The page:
4. Utilize SEO

When you use SEO correctly it can drive traffic to your website and content long after it’s been published. Using relevant keywords the right way will tell search engines that you are a reputable source and boost your rankings. This increases your chances of being found when someone Googles a phrase like “speech-language pathologist near me” or “speech therapy resources.”

You should exercise caution when using keywords. A practice called “keyword stuffing” has long been found to lower your ranking in search engines and will decrease the user experience. Keyword stuffing is when a website or post is unnaturally loaded with keywords, often in a list or group in an attempt to manipulate their ranking.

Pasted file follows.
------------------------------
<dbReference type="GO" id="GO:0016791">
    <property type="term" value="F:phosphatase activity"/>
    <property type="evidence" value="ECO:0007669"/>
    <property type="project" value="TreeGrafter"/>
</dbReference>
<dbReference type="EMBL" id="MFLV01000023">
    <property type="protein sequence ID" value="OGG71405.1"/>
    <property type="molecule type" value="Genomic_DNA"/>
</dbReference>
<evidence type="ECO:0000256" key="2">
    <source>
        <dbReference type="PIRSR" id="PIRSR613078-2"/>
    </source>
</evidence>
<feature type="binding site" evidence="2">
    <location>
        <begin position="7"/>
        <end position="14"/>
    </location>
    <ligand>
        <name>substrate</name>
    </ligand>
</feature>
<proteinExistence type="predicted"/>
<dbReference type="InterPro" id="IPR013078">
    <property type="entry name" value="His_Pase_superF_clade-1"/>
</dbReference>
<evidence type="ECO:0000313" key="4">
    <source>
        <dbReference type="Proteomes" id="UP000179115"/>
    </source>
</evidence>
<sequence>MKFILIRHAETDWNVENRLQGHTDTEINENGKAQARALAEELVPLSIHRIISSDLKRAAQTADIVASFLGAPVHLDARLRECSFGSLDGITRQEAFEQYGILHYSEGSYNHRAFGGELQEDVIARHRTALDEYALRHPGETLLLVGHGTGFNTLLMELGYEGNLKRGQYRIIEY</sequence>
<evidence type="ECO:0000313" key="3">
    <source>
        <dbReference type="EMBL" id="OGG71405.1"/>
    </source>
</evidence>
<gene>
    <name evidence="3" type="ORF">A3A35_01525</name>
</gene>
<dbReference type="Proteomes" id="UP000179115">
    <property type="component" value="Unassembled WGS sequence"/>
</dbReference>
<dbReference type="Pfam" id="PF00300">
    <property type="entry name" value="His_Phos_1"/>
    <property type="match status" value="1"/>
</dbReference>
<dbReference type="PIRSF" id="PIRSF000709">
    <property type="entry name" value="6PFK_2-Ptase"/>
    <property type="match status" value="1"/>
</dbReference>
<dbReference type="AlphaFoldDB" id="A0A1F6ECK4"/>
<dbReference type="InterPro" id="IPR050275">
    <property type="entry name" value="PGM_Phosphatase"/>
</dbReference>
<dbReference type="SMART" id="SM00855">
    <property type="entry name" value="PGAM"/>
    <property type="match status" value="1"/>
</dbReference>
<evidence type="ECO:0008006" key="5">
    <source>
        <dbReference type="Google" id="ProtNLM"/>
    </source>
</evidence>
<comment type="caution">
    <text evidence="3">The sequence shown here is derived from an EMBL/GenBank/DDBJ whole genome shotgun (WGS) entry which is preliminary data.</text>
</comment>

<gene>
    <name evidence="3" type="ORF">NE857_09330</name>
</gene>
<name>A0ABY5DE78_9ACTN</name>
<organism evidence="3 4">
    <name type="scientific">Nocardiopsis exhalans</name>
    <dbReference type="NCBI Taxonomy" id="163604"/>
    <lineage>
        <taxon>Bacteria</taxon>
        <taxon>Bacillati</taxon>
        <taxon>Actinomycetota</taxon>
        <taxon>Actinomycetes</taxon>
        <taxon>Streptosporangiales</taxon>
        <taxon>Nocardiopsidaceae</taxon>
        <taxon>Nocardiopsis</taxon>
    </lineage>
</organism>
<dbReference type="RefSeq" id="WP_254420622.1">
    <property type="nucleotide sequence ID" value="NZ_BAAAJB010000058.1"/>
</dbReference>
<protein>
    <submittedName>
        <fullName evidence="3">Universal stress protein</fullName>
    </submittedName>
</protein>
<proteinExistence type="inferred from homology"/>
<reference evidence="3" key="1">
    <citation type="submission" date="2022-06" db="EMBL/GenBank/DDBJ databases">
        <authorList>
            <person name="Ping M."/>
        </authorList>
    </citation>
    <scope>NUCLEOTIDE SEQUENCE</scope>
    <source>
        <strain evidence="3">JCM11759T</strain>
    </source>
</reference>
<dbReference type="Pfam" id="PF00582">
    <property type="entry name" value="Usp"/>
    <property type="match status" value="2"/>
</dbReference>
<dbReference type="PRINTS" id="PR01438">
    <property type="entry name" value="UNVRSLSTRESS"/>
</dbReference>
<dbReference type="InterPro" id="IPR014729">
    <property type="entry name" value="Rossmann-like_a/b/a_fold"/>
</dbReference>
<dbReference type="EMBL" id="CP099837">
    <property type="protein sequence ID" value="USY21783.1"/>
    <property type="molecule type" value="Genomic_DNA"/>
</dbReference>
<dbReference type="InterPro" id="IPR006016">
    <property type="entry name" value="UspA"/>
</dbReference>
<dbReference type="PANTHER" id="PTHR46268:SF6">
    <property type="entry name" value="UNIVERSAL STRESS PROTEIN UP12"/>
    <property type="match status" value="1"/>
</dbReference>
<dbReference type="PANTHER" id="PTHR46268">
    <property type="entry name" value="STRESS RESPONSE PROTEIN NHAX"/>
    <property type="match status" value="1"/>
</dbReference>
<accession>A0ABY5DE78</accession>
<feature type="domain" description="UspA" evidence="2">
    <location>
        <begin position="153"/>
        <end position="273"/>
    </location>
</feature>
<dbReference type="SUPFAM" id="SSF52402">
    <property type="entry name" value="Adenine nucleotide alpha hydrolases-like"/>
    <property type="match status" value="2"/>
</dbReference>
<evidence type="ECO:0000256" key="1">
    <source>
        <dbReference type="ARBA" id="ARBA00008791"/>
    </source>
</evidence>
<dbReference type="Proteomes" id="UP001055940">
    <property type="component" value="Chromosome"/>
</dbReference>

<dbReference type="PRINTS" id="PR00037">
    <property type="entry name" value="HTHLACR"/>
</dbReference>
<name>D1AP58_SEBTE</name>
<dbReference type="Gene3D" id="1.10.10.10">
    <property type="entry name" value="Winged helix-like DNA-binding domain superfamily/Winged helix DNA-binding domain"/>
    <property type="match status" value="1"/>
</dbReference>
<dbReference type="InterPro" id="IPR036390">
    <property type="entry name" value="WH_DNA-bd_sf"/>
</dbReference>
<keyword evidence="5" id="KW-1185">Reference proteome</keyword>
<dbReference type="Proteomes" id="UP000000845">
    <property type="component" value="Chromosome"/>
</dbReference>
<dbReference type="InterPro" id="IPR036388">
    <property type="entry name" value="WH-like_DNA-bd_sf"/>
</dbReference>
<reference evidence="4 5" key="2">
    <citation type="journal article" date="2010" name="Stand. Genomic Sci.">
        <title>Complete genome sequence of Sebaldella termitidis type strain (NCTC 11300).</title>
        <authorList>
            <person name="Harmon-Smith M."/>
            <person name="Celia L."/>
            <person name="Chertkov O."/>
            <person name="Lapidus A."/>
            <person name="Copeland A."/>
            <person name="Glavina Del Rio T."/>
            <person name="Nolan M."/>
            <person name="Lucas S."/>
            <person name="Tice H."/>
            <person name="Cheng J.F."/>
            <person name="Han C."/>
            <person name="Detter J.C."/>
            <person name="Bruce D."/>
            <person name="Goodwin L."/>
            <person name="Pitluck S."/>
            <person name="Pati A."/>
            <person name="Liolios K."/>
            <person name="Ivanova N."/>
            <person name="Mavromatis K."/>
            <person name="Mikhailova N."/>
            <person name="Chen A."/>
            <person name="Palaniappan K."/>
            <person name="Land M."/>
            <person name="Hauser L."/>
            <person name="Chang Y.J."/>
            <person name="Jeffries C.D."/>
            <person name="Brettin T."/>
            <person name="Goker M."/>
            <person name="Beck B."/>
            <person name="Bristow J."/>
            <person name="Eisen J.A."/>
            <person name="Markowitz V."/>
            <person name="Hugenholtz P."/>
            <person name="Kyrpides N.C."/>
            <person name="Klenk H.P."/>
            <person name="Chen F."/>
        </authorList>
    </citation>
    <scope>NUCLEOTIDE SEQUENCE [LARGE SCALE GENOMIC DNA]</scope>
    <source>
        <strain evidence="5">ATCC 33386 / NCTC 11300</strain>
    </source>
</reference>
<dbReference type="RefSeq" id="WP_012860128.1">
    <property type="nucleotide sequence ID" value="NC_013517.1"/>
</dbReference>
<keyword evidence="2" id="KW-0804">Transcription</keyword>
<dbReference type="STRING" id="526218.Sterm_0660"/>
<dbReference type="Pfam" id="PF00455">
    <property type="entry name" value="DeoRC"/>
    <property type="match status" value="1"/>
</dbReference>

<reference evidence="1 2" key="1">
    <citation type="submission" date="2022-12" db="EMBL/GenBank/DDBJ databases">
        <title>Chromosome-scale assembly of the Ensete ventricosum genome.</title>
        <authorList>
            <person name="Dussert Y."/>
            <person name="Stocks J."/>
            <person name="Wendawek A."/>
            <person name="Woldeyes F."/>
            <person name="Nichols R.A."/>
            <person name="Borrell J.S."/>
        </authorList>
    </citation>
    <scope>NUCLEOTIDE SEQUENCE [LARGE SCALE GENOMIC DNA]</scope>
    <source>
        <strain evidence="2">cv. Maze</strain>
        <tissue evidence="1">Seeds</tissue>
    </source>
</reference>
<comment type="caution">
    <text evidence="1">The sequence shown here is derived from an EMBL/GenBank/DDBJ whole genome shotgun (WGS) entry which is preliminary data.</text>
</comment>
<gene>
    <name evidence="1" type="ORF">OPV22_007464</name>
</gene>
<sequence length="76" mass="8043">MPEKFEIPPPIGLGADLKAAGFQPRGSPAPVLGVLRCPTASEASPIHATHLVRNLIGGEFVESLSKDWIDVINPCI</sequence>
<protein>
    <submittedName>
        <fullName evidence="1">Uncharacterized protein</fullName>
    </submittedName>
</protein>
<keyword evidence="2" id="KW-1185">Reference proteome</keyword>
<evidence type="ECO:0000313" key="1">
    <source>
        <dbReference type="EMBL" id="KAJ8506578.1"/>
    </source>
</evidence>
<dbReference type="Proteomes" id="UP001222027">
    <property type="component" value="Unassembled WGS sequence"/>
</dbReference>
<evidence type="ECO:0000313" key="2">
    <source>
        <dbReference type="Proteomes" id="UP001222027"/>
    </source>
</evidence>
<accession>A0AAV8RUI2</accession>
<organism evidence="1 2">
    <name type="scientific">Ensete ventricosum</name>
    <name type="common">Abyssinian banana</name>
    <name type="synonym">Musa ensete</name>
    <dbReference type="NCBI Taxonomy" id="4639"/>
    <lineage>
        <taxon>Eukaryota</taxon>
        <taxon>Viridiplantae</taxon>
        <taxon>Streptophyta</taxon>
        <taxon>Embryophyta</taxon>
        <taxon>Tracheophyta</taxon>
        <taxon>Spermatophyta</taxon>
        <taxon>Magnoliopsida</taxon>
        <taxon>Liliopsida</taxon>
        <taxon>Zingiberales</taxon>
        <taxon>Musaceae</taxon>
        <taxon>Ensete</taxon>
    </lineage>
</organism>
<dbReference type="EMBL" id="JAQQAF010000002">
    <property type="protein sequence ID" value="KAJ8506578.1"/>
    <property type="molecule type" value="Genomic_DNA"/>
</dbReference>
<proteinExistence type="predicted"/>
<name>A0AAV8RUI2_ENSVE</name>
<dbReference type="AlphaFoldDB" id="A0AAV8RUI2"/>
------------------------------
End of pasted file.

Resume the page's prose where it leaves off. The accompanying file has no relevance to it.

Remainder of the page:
Keywords should be spread throughout the webpage in a way that makes sense; there should be a flow to how they are used. Sprinkle keywords in titles, headings, and throughout the content, but avoid being overly repetitive or putting them in places they don’t belong.

Need help with your SEO?  Our last offer for a Website Review – including competitor and personalized keyword recommedations will be this September.

SEO Tools


Yoast SEO is a WordPress plugin that helps you to optimize your content for search engines. Its main features are that it helps you choose focus keywords, cornerstone content, and page readability. It’s free to use but does offer premium paid plans based on the number of websites you manage.

If you have Squarespace, their tools make it easy to optimize your content.


Paying attention to your own analytics, as well as your competitors, will help you create content and optimize your website. Ahrefs is about as robust as it gets when it comes to SEO and analytics. It is on the pricier side, starting at $99/month, but it allows you to see a lot of information on competitors and can identify any weaknesses that your content has.